A Seattle real-estate developer with plans to build housing near Roosevelt High School has paid the city more than $3 million to satisfy court judgments against properties owned by landlords Hugh and Martha Sisley.

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A Seattle development group with plans to build housing in the Roosevelt neighborhood has paid the city $3.48 million to satisfy court judgments against four properties owned by landlords Hugh and Martha Sisley, officials said Wednesday.

The payment by Roosevelt Development Group (RDG) ends a legal battle officials have been waging with the Sisleys since 2008, City Attorney Pete Holmes said in a news release describing the couple as slumlords.

It means RDG, which also holds development rights to many other Sisley properties in Roosevelt, will finally start to clean up those parcels and begin construction, the developer said.

“For more than two years, we’ve been hoping for a way to help end the logjam between the city and (the Sisleys),” RDG said in a statement, pledging to “focus on turning these blighted blocks in the heart of Roosevelt into a place the community can be proud of.”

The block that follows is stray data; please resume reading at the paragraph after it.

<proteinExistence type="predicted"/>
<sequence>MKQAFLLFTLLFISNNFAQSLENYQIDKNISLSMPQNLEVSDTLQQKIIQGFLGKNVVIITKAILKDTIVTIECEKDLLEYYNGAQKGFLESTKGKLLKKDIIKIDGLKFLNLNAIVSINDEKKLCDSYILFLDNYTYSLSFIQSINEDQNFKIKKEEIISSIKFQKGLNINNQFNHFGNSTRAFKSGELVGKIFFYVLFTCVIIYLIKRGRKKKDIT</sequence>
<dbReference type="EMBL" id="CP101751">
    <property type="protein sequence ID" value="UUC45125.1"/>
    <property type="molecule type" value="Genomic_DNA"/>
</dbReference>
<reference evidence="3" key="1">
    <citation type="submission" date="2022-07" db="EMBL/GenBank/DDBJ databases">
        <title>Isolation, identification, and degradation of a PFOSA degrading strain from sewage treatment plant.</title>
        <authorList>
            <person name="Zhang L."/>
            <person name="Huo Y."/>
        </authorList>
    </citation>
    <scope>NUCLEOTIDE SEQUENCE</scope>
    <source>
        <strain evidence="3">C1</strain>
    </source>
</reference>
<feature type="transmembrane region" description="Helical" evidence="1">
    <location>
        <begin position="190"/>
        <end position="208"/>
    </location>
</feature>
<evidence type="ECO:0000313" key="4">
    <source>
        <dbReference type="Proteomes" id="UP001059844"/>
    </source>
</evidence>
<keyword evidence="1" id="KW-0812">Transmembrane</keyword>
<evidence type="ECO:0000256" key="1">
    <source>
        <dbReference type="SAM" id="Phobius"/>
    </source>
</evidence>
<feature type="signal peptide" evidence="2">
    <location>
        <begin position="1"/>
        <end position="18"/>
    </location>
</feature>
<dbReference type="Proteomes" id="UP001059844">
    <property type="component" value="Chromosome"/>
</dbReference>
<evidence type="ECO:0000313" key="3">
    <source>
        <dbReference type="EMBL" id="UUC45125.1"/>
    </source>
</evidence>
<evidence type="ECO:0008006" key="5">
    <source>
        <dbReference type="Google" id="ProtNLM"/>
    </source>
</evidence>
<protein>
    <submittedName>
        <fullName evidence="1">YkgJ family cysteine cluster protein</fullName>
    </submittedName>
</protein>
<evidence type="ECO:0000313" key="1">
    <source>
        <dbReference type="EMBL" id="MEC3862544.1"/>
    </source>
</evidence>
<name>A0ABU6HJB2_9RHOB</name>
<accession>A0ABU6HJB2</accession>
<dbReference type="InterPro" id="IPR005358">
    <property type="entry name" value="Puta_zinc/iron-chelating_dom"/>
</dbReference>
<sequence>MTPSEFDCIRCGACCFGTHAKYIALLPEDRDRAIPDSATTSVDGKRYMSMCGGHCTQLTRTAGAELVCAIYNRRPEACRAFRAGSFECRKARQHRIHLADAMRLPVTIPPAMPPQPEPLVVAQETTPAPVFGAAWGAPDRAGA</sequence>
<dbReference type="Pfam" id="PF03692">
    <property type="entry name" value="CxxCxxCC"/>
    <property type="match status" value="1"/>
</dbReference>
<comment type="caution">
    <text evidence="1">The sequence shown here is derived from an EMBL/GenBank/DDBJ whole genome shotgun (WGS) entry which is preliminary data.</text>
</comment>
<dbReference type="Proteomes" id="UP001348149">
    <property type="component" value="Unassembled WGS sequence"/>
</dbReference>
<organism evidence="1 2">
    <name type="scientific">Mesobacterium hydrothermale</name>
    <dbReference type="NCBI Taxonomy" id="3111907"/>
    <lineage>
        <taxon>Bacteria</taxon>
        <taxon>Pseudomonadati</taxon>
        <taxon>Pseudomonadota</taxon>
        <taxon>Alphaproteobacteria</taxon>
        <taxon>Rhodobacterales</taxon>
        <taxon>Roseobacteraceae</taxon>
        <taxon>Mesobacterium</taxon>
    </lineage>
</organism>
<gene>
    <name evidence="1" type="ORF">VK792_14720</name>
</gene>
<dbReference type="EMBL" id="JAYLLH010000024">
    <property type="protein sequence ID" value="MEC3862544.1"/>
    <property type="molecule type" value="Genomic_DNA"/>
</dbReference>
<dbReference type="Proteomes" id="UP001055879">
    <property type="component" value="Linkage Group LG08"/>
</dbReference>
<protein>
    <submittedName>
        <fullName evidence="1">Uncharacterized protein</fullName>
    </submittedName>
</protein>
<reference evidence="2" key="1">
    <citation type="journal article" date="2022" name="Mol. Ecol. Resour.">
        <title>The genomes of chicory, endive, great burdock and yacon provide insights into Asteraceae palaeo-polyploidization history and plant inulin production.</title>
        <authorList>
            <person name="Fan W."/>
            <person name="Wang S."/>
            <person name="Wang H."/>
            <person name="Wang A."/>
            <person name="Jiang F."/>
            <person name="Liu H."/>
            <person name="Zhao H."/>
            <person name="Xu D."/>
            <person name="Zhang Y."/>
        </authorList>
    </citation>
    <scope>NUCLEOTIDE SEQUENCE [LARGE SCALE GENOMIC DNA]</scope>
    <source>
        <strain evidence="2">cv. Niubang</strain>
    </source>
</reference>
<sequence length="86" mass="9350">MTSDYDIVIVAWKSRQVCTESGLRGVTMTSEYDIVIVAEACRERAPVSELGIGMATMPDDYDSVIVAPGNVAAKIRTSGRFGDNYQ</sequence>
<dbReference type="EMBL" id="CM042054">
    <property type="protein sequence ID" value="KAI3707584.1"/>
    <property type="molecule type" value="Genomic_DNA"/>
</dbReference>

Though the judgments were levied for housing-code violations at 6515 16th Ave. N.E., 6317 15th Ave. N.E., 6530 15th Ave. N.E. and 6526 15th Ave. N.E., officials pressured the Sisleys by putting liens on their other properties, as well, said Viet Shelton, spokesman for Mayor Ed Murray.

Those liens prevented RDG from taking action, the developer said. The group has long-term ground leases for 51 properties in Roosevelt, which is undergoing significant change in anticipation of a new light-rail station opening in 2021.

“The judgments have been a problem in terms of RDG being able to move forward,” said Jeffrey Grant, a lawyer for the Sisleys.

“Now everybody, the city included, can stop spending time and effort and money trying to collect the judgments.”

Holmes called the payment a success for the city, and Murray, in a news release, said it marks a new beginning for a neighborhood long marred by rundown buildings.

Holmes and Murray held a news conference in March at a vacant Sisley property on Northeast 65th Street to announce the city would attempt to seize the small parcel as partial payment for the judgments and turn it into a pocket park.

Murray shelved that plan in May after real-estate developers and affordable-housing advocates opposed it, arguing for the city to instead have housing built.

Now that the Sisley judgments are settled, officials won’t be able to use them to seize the property.

But Shelton said the mayor is committed to using at least part of the RDG payment to acquire additional open space in Roosevelt

He said officials will work with RDG facilitate the construction of affordable housing.